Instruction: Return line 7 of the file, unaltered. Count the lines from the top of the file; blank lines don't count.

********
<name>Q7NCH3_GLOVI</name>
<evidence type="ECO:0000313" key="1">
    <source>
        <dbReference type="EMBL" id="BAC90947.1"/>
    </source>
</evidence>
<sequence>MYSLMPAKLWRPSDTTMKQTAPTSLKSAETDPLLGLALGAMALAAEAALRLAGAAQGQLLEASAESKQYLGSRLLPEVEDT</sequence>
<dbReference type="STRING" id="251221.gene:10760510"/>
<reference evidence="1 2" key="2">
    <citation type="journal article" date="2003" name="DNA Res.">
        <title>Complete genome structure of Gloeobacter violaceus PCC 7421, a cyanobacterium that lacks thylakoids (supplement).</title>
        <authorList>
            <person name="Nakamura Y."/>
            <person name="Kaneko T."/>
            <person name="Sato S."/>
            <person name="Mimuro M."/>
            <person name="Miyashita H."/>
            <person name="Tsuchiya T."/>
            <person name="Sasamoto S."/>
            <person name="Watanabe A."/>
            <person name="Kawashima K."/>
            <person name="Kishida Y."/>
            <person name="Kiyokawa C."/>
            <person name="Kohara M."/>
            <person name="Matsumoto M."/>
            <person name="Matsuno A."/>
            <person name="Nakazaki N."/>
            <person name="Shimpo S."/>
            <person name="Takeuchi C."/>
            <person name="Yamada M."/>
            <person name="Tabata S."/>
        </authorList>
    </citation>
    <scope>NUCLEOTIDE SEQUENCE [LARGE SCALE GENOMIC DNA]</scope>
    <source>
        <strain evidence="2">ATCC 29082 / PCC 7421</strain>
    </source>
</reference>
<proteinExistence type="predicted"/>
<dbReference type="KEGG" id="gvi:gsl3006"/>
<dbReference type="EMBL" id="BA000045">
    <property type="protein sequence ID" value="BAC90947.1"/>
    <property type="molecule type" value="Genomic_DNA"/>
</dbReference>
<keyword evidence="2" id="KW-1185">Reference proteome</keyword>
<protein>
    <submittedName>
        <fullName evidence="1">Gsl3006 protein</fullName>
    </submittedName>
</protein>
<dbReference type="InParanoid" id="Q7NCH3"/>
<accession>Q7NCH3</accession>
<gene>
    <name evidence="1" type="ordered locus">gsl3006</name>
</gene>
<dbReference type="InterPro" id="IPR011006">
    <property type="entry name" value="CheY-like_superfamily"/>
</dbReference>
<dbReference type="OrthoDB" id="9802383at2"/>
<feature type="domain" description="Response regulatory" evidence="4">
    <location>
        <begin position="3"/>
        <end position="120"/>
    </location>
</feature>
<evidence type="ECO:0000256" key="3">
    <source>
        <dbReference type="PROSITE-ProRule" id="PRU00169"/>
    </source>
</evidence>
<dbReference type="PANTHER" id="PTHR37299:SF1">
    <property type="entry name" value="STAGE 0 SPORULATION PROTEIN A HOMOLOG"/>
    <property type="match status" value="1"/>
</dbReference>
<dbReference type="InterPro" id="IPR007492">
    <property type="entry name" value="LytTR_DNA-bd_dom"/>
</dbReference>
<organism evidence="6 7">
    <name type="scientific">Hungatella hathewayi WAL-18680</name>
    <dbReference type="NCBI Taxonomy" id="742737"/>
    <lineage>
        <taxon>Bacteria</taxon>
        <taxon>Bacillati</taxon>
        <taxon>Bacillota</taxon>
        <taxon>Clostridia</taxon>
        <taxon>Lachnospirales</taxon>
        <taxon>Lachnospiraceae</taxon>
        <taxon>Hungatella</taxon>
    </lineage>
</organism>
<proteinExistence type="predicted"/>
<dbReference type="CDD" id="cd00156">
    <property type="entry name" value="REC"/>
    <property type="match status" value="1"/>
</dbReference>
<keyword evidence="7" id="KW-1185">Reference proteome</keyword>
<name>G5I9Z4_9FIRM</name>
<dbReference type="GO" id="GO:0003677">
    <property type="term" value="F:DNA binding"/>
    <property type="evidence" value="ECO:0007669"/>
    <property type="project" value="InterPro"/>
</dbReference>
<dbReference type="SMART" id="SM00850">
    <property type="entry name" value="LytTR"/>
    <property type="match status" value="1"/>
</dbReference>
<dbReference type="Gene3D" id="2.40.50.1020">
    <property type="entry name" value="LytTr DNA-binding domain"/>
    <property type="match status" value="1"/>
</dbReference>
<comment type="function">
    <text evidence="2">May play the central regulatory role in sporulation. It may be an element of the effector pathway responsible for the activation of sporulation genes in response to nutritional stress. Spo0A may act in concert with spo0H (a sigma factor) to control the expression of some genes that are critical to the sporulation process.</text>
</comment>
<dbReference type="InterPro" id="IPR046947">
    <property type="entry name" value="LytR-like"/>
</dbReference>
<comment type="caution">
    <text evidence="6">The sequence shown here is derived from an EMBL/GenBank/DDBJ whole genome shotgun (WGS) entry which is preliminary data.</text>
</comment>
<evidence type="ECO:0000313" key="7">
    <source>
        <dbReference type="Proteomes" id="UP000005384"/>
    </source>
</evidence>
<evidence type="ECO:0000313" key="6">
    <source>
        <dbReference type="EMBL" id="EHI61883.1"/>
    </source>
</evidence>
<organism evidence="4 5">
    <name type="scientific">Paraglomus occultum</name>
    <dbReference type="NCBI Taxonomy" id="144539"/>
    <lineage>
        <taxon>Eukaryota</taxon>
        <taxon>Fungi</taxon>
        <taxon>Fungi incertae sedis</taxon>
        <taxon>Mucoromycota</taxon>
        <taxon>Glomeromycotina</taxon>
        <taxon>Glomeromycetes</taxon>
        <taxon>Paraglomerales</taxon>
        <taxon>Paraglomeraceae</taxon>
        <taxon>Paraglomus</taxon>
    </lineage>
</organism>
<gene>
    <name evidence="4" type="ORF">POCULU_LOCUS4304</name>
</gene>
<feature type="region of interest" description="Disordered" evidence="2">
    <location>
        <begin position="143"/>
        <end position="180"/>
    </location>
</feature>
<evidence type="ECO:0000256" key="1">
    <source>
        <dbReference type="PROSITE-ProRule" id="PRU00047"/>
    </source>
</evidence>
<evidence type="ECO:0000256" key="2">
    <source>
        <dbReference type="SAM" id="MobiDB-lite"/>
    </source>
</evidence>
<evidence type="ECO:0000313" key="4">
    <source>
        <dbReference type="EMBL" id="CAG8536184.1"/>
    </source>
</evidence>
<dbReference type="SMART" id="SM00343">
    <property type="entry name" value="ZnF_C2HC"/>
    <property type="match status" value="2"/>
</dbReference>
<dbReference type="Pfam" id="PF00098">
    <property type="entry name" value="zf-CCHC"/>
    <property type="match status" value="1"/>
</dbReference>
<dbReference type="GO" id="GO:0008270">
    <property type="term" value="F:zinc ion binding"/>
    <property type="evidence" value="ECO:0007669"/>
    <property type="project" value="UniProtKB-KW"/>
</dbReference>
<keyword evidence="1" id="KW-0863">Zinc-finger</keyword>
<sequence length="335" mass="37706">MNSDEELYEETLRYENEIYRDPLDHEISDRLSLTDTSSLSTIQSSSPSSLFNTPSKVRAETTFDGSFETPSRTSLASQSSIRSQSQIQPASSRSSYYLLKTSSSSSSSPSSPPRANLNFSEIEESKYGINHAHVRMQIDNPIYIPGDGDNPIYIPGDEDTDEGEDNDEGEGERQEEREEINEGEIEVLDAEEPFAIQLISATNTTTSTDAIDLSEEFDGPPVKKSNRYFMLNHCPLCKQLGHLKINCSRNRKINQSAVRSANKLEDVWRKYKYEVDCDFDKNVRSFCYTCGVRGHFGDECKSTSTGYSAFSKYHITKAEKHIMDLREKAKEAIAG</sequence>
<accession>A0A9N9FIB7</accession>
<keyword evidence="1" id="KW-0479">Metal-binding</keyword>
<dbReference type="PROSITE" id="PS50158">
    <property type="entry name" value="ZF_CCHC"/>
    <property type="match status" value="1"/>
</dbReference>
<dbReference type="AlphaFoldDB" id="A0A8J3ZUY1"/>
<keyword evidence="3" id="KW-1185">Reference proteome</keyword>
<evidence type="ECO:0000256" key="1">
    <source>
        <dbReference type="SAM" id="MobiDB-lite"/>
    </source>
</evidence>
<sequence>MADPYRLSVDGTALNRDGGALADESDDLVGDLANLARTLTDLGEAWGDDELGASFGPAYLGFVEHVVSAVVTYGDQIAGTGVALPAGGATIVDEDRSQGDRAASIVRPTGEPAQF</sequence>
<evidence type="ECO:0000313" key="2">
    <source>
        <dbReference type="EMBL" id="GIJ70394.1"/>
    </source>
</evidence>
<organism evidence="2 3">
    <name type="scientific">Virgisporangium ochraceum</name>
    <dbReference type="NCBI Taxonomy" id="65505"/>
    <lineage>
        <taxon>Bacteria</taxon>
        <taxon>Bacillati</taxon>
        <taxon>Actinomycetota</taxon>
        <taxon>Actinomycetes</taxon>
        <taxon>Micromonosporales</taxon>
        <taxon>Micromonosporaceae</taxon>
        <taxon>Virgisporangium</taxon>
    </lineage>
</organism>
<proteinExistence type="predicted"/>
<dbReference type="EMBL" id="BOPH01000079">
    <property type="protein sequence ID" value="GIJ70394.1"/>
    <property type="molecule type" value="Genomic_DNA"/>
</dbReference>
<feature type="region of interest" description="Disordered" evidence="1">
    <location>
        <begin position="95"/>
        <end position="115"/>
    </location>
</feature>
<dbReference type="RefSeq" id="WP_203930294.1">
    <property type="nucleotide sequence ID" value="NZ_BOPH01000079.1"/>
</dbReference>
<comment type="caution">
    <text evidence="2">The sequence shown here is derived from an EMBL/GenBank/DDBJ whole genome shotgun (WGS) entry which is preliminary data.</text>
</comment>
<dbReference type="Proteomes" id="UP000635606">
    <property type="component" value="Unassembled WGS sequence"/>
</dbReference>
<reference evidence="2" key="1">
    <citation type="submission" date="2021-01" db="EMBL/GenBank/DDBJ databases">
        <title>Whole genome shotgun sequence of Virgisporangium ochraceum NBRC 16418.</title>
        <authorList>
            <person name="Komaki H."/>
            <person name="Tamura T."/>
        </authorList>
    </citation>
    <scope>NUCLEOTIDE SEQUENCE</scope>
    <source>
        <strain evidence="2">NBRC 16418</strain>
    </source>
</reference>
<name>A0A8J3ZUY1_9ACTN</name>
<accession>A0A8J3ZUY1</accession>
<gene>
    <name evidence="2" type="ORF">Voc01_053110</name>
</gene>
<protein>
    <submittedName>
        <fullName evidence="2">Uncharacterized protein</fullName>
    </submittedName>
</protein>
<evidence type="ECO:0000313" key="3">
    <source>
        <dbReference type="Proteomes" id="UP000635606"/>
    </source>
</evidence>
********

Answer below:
<sequence>MYSLMPAKLWRPSDTTMKQTAPTSLKSAETDPLLGLALGAMALAAEAALRLAGAAQGQLLEASAESKQYLGSRLLPEVEDT</sequence>